FILE - Montana state capitol

Montana State Capital Building in Helena, Montana

Who should get to decide how Montanans elect their state Supreme Court justices: Montanans or the justices themselves? Recently, the seven justices made the decisions for us – and shamefully they did it to protect their own jobs.

Sponsored by Rep. Barry Usher of Billings, House Bill 325 would have allowed voters in November to choose if Montana should elect Supreme Court justices by district instead of statewide, as is currently done. If approved by voters, the state would be divided into seven Supreme Court districts and require candidates to run within one of them.

Shockingly, not only did the justices look the other way ignoring their glaring conflict of interest in determining how they campaign for their own jobs, Justices Gustafson, McGrath, McKinnon, Sandefur, and Shea deprived every Montanan of their right to decide how we as Montanans elect our Supreme Court justices.

The five concurring justices argued that “Justices are tasked with applying the law fairly and uniformly statewide and forbidden from representing any ‘constituency’ or its interests.” Even a cursory review of decisions in recent years makes it laughably obvious they are content to twist our Constitution and laws to meet the needs of the trial attorneys, radical environmentalists, abortion advocates, and other special interests whose political philosophies align with their own.

Not content with patting themselves on the back for their self-declared impartiality, the majority also took it upon themselves to patronize Montanans while depriving us of the right to decide how we elect the state Supreme Court justices. There’s nothing quite like five people in flowing black robes looking down their noses at what they clearly see as rubes and rabble spread across our state to tell us they know what’s best for us.

Mercifully, two justices disagreed with the majority’s ruling.

“Quite simply, we should not be advising on the constitutionality of a measure that has not become law when there is no present threat to disenfranchisement as there was in Reichert. Instead, in an ironic turn, the Court denies Montanans the right to vote so that they cannot be denied the right to vote,” Justice Beth Baker wrote in her dissenting opinion, which was joined by Justice James Rice.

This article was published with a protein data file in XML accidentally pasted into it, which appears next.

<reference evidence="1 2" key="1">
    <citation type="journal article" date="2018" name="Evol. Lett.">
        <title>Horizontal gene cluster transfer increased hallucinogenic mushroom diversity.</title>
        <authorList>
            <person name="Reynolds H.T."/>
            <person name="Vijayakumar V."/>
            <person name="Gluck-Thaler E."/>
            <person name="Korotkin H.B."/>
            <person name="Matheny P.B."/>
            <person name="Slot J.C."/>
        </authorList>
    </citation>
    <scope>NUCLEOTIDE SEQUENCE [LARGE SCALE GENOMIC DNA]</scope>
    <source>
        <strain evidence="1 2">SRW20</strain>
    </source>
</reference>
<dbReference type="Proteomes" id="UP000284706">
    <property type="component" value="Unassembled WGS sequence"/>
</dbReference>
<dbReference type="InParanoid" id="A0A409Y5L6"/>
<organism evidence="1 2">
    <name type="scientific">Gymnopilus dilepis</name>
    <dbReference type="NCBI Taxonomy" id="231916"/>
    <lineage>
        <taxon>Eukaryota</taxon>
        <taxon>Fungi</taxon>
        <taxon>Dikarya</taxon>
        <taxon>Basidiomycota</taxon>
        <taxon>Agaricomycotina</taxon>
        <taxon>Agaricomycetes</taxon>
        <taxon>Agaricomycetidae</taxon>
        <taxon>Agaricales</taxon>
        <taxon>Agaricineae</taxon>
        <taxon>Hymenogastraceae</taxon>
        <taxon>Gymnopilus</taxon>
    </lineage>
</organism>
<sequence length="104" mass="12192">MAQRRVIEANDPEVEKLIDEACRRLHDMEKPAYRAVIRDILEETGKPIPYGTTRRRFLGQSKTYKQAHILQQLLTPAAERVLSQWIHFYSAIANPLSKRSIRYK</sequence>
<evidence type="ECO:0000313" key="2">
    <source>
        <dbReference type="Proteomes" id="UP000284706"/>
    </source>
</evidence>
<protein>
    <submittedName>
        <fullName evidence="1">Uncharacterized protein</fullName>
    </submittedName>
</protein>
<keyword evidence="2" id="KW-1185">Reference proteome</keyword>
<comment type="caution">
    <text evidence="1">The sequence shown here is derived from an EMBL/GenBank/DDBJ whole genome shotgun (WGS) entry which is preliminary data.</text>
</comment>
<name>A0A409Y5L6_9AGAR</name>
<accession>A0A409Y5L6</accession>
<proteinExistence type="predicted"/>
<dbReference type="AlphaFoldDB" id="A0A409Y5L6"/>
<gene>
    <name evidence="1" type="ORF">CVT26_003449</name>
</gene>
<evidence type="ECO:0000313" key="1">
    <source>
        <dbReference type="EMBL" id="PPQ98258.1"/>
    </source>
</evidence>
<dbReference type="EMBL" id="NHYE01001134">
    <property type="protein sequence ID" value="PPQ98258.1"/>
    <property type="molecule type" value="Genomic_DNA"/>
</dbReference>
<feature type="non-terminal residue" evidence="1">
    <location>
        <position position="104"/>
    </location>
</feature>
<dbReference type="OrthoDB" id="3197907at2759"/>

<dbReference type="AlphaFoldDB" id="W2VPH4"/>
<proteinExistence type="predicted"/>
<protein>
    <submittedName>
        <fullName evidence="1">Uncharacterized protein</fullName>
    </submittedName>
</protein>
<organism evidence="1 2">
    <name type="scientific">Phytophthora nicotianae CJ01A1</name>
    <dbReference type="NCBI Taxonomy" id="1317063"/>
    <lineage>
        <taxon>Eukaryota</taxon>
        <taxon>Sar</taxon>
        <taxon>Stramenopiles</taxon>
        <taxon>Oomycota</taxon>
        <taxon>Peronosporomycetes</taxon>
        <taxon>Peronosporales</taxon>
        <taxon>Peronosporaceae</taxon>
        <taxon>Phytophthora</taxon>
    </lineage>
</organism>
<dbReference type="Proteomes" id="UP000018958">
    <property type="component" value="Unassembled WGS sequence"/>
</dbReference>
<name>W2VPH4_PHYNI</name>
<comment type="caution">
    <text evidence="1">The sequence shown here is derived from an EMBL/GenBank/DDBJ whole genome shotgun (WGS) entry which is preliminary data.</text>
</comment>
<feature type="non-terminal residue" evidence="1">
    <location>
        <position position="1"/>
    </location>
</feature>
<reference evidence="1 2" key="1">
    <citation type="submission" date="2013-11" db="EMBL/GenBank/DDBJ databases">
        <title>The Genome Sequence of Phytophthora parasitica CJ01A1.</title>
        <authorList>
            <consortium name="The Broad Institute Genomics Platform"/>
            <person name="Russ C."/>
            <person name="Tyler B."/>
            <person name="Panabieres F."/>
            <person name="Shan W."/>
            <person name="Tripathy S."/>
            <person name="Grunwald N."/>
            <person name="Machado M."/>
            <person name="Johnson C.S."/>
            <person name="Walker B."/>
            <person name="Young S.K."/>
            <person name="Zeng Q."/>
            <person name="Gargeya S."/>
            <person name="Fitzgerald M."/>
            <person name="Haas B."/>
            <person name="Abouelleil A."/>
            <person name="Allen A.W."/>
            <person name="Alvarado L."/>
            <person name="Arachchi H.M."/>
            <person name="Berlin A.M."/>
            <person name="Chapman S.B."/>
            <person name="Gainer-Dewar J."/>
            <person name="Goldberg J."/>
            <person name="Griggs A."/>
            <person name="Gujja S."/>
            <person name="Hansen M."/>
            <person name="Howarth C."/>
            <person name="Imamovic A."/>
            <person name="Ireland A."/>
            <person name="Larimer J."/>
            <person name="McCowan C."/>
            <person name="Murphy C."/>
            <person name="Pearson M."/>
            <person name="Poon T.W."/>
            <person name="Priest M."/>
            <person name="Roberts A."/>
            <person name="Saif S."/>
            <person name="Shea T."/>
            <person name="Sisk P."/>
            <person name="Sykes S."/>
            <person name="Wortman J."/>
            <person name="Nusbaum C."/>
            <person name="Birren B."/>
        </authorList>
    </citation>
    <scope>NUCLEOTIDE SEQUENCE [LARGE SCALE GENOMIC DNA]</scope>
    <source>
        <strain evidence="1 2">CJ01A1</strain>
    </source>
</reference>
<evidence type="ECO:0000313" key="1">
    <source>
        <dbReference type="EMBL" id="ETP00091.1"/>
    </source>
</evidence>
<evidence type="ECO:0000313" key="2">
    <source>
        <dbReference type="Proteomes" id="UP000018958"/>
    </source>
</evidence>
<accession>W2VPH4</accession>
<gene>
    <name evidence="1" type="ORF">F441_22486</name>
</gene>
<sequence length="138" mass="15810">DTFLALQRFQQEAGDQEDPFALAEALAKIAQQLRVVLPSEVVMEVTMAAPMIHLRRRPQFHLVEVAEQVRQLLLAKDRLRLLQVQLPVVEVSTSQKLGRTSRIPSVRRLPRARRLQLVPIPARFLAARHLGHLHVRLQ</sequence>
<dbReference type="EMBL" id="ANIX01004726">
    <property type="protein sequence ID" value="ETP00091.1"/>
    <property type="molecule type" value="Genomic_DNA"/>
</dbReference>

Even though Baker and Rice got it right, not even they should have ruled on this case.

Montana requires judges and justices to disqualify themselves when they have an interest in the outcome of a case. Additionally, the Montana Code of Judicial Conduct reads: “A judge shall disqualify himself or herself in any proceeding in which the judge’s impartiality might reasonably be questioned.”

As each Supreme Court Justice held a clear, direct, and personal interest in the outcome of the case, each of them should have recused themselves – which I formally called on them to do months before their decision.

They held on because every single Democrat in the Montana House of Representatives voted to keep this question off the ballot – and opinions from the state Supreme Court have become little more than the rubberstamping of Democratic Party policies with a thin veneer of poor, tortured judicial reasoning.

The case is clear and the Montana Supreme Court blew the call: they should never have ruled on the case in the first place, and they should have let Montanans decide how to elect our Supreme Court justices.

While the choice to change how Supreme Court justices are elected won’t be on the ballot this year, two justices are. I encourage every Montanan to do their research before they vote, to read up on the decisions and opinion these justices have written throughout their career. And if you disagree, let them know with your vote.

Austin Knudsen is Montana Attorney General